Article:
ArtsAutosBooksBusinessEducationEntertainmentFamilyFashionFoodGamesGenderHealthHolidaysHomeHubPagesPersonal FinancePetsPoliticsReligionSportsTechnologyTravel


Updated on August 5, 2011


The spate of catastrophes leading to the nosedive of the markets on Wall Street on Thursday, were plain to visualize; yet market gurus mentioned everything on earth that could cause them, including a slow economy in the United States, the job market and the subsequent report on the unemployment level that was expected on Friday (today), the economic setbacks in Spain and Italy that have suddenly railed against the activities in world markets, and so on; but the Debt Ceiling crisis that has just gone by was completely left out.

The Dow Jones average fell in eight straight days until Wednesday, August 3th, 2011, after the debt limit bill had passed through both chambers of the U.S. Congress. It recovered on the ninth day, which would have been a new record in its trend of going down, whenever the markets were upset by an external event of some sorts; however, that was somehow avoided.

Then, on Thursday, August 4th, as if from out of the blue, the Dow started a free fall that would make it to lose over 500 points in one single day. Traders have panicked and have begun to dump all kinds of stocks to relieve the heavy burden the uncertainty of the debt ceiling debate has placed on them in recent months.

They (traders) would have handled that risk in a discreet way, as they have done in previous years, but for the additional economic bad news that sprung out of no where from Europe to cause trading to get out of hand.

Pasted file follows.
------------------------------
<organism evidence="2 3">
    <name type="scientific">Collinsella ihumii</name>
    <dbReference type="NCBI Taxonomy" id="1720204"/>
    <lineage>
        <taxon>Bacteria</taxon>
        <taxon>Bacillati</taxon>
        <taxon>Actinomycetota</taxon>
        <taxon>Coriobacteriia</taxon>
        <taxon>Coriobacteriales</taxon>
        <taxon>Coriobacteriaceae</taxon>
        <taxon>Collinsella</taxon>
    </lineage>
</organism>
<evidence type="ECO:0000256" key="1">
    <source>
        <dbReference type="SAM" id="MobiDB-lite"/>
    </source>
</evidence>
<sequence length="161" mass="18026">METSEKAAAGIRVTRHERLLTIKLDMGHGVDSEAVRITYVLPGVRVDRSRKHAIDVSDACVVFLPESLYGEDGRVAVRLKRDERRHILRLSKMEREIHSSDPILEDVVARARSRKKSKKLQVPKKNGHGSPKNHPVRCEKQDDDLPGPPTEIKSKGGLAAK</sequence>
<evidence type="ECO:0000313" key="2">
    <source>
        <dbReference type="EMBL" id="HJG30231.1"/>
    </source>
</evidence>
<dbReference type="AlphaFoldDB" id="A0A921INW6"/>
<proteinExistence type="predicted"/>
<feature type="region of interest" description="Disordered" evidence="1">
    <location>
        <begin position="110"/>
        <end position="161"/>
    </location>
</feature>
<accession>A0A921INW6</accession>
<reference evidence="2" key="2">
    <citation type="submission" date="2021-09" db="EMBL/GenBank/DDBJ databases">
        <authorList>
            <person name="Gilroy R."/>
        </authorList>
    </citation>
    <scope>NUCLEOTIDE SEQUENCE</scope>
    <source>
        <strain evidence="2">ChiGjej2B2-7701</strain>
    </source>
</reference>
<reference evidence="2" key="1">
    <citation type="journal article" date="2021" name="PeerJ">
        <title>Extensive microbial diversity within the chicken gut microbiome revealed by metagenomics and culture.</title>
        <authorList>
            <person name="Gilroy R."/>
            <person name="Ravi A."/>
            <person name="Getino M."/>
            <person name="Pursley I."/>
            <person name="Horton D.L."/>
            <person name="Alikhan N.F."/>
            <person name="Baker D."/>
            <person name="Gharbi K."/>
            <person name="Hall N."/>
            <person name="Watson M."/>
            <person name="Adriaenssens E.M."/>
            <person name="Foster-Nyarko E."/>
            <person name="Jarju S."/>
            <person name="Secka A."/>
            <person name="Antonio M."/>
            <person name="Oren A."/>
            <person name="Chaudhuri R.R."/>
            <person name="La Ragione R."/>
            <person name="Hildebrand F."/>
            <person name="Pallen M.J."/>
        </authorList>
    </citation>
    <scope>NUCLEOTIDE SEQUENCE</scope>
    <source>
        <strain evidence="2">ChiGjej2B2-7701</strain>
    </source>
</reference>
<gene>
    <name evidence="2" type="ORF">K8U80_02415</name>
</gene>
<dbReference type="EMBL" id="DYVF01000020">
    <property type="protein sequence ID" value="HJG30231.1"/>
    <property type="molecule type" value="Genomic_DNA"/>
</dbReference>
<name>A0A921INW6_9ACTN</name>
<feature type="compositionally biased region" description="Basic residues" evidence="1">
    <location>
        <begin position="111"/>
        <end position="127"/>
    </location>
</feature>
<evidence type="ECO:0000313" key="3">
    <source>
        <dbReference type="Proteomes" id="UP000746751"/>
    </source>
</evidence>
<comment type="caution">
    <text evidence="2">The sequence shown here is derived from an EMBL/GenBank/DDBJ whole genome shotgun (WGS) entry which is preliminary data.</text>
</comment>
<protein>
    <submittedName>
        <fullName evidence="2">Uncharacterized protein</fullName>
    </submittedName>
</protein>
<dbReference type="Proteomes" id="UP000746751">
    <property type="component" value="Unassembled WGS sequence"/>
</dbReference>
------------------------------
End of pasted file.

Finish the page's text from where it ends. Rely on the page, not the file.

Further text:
However, would it not be a wonder that none of the experts that crowded the media to analyze the kinds of things, that have usually generated an upheaval of the type that was seen yesterday, to make the markets to become so volatile, never imagined that the strenuous debt ceiling debacle, brought about by the Republican Party entourage in Congress, had contributed to what had happened in the marketplace?

Although, they knew perfectly well that both consumer and investor confidence have waned considerably, during the time that the whole world was waiting to see if the U.S. would default in making its bill payments. Such being the case, there was a standstill atmosphere around globe

In that, some members of Congress have wasted so much energy in turning what a normal process of raising the so called debt ceiling into a national argument, which was rather unnecessary; and the rest of the world was caught in holding its breath and to wait. It finally concluded as a non-event, with respect to its outcome.

A bill was signed into law by President Barack Obama to lift the debt ceiling and bring the crisis to an end.

Yet, the damage has already been done to undermine the American economy by those who professed to formulate policies that would stop the government from overspending, for they have been mandated to do so by the electorate in the fall of 2010; but their ulterior motive was promoted, and certainly promulgated by sheer jealousy for the Obama administration.

Their actions have triggered off the instability that would follow and send jitters through the markets; however, investor confidence would return to make up for the loss on Thursday; thus the markets have to bounce back for the sake of the nation.

Its (nation's) determination for a stronger economy would prevail in the long run, despite what some politicians have deliberately done to disrupt the pace of progress it (economy) should be making. Its present fragile condition would surely improve. What they did was to prevent it from moving forward faster than it was expected. Gauche.


    0 of 8192 characters used
    Post Comment

    No comments yet.